Call For Consistency: The Department of Player Safety’s Bad Rap

As May approaches, so does the annual cry of jilted NHL fans. It seems no matter who makes the playoffs each year, one thing remains constant: The Department of Player Safety (DoPS) and their seemingly consistent inconsistency when handing down suspensions. The most recent outcry comes from the Detroit Red Wings and their fans, after the league announced that defenseman Niklas Kronwall will be suspended for the all-important Game 7 in the teams’ series with the Tampa Bay Lightning.

How can the DoPS suspend Kronwall while ignoring the high hit from Ondrej Palat on Luke Glendening in the same game? How can Kronwall miss a game for his hit, but PK Subban get off essentially scot-free for his two-handed slash against Mark Stone? And anyone who watched the series between the Washington Capitals and the New York Islanders must have been surprised that Tom Wilson somehow managed to avoid the wrath of the DoPS for all 7 games.

It’s easy to blame the DoPS for their inconsistency, but what many hockey fans don’t know is that when they’re blaming the department, they’re blaming just about everybody involved in the NHL – Themselves included.

Changing Ways

For many years, hockey fans weren’t given much information when it came to handing down suspensions. We received the news that “Player A has been suspended for X games” and little information besides that. When Colin Campbell was the Senior Vice President and Director of Hockey Operations, guessing a suspension length was essentially pulling numbers out of a hat and hoping for the best.

When Brendan Shanahan took over as the Senior Vice President, he formed the Department of Player Safety, giving a bit more transparency into the league’s suspension decisions. By releasing videos after each suspension, Shanahan explained the reasoning behind why the player received the punishment they did. In addition, he and the DoPS released a video at the beginning of his first term explaining new rule changes and what a player can and can’t do to avoid suspension.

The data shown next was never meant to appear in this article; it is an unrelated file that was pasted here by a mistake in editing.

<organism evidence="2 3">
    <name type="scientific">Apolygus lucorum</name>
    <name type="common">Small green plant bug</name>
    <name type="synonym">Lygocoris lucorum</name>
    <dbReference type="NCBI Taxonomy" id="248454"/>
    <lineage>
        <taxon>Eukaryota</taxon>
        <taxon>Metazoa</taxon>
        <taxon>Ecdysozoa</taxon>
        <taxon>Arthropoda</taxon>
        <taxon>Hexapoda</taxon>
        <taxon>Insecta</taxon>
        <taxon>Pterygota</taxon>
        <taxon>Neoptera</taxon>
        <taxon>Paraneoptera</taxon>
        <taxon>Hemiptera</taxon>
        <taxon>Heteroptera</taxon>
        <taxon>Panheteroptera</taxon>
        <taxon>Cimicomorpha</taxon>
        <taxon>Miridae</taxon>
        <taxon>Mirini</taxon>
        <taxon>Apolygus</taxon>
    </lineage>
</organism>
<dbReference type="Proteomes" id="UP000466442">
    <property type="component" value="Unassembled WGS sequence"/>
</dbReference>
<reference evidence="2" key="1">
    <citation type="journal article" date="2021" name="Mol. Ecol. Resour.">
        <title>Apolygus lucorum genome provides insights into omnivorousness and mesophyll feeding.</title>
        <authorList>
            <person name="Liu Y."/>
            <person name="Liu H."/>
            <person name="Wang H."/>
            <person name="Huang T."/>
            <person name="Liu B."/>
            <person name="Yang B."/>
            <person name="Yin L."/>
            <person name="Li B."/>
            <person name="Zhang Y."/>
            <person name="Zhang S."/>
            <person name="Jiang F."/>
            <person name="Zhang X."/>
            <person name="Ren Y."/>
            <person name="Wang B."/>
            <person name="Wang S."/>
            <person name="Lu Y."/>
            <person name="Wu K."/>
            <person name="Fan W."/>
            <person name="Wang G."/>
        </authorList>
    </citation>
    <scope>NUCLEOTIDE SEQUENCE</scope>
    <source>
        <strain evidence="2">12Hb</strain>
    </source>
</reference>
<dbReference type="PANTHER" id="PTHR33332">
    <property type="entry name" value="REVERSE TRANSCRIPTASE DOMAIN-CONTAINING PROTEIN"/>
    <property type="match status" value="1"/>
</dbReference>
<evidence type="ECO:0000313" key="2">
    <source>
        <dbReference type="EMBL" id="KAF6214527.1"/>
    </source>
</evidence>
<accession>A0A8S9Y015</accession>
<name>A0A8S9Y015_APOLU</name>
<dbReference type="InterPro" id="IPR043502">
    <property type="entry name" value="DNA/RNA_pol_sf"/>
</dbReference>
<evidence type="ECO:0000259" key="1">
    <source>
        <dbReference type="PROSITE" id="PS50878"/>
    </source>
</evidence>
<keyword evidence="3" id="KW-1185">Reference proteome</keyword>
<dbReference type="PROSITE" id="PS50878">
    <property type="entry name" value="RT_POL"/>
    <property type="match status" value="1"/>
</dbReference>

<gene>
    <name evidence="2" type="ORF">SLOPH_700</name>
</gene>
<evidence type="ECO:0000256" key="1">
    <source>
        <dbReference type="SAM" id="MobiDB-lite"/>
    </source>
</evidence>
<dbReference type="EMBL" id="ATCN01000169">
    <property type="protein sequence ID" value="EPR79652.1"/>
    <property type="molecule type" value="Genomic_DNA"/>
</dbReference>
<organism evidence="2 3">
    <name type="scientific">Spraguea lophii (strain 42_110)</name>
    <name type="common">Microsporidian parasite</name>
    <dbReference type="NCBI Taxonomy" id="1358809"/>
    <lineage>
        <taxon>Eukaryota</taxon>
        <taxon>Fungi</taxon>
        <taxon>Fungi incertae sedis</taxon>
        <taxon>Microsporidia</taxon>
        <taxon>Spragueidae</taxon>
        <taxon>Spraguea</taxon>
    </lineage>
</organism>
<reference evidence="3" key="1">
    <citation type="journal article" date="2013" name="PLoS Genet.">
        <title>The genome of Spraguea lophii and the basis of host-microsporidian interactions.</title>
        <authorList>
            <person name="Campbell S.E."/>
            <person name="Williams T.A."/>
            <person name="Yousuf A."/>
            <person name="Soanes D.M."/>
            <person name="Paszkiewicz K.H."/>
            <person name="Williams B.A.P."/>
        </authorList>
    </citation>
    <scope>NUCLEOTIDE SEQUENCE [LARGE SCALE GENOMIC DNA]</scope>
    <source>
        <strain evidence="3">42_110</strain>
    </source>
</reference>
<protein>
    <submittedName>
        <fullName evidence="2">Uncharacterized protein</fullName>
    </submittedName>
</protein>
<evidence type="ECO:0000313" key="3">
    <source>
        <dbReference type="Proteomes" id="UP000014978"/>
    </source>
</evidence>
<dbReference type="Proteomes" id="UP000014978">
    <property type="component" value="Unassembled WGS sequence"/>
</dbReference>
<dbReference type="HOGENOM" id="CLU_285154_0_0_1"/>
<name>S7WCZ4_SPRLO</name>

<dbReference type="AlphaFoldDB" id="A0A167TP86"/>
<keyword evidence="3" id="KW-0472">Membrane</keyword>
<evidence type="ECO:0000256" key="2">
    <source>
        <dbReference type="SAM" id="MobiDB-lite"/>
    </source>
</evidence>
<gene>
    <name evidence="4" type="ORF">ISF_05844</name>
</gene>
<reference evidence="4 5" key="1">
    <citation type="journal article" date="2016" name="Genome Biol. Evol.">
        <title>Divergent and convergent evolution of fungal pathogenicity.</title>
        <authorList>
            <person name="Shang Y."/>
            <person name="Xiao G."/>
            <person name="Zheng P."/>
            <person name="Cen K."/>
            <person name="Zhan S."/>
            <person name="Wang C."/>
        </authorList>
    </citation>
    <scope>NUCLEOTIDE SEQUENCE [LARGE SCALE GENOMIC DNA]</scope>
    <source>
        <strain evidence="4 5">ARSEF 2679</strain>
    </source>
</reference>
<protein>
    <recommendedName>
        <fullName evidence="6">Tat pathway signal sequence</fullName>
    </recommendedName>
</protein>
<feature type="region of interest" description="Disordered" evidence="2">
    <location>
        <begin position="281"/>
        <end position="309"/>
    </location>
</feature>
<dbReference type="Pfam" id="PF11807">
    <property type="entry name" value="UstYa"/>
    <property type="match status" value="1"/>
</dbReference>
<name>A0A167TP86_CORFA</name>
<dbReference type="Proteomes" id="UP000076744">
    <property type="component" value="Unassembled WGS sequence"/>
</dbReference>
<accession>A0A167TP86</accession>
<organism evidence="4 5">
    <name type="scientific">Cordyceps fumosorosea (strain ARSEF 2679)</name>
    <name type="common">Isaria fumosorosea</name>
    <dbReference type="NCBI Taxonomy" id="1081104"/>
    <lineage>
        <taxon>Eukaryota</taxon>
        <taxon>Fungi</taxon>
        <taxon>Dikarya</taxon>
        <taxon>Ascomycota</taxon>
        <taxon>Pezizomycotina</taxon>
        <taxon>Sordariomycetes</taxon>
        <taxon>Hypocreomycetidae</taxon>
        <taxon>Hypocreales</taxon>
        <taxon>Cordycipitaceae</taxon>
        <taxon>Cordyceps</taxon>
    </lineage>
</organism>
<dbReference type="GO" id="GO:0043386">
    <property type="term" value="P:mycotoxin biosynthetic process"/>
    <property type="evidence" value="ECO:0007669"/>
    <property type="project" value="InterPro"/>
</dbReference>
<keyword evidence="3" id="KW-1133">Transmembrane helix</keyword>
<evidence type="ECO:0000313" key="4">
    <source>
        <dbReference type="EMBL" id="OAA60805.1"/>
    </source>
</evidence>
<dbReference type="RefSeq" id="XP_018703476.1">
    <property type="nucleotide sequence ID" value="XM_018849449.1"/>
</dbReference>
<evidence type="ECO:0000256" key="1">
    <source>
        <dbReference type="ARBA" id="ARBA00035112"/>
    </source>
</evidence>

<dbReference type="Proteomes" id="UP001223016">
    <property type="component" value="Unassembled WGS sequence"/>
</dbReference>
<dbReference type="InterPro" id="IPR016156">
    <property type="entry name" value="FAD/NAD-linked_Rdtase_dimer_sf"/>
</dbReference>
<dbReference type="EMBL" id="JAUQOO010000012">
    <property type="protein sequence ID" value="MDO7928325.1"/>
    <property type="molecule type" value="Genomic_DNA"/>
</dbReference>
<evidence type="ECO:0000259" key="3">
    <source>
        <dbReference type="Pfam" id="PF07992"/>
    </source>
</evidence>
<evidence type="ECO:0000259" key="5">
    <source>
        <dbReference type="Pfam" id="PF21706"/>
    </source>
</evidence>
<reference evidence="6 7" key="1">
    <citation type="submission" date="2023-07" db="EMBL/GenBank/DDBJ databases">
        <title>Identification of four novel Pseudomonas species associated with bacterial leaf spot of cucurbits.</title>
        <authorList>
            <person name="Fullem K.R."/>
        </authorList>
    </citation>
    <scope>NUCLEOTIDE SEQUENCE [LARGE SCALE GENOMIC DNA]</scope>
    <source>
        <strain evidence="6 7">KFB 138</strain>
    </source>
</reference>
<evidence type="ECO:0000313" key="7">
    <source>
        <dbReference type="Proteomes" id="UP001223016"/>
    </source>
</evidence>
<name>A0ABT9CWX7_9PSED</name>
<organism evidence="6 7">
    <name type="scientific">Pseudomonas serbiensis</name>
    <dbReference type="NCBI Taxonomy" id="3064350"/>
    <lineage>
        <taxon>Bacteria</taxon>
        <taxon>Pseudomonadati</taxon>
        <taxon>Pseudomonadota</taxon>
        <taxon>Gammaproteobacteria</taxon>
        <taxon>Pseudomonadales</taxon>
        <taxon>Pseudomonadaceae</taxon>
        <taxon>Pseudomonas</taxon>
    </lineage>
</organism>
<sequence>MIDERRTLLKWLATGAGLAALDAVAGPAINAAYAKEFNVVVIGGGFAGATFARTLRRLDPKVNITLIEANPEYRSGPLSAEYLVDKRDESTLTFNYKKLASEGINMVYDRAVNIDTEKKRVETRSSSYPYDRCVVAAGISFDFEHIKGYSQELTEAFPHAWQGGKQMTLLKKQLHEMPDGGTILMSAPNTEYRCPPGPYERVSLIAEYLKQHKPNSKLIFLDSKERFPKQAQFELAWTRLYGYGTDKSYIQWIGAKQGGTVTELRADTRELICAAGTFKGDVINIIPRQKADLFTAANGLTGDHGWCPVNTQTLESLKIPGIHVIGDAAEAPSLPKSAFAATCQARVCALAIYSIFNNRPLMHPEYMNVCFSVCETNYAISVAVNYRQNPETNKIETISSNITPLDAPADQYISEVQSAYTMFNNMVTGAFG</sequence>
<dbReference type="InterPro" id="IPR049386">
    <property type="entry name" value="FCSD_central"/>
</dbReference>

When Shanahan took a job with the Toronto Maple Leafs, Stephane Quintal took over and continued that same transparency that began in the 2011-2012 season. In addition, Quintal took the videos a step further and started to include similar hits in the video reel to show why one hit was suspendable and the others were not. This became especially clear in the Niklas Kronwall video, showing the difference between Kronwall’s hit on Kucherov and a previous hit that Kronwall had against the Philadelphia Flyers.

By the Book

It should also be noted that the Department of Player Safety doesn’t need to be as transparent as it has been. Every bit of rules regarding supplemental discipline are laid out directly in the Collective Bargaining Agreement, more specifically Article 18.2:

“… In deciding on Supplementary Discipline for On-Ice Conduct, the following factors will be taken into account:
(a) The type of conduct involved: conduct in violation of League Playing Rules, and whether the conduct is intentional or reckless, and involves the use of excessive and unnecessary force. Players are responsible for the consequences of their actions.
(b) Injury to the opposing Player(s) involved in the incident.
(c) The status of the offender and, specifically, whether the Player has a history of being subject to Supplementary Discipline for On-Ice Conduct. Players who repeatedly violate League Playing Rules will be more severely punished for each new violation.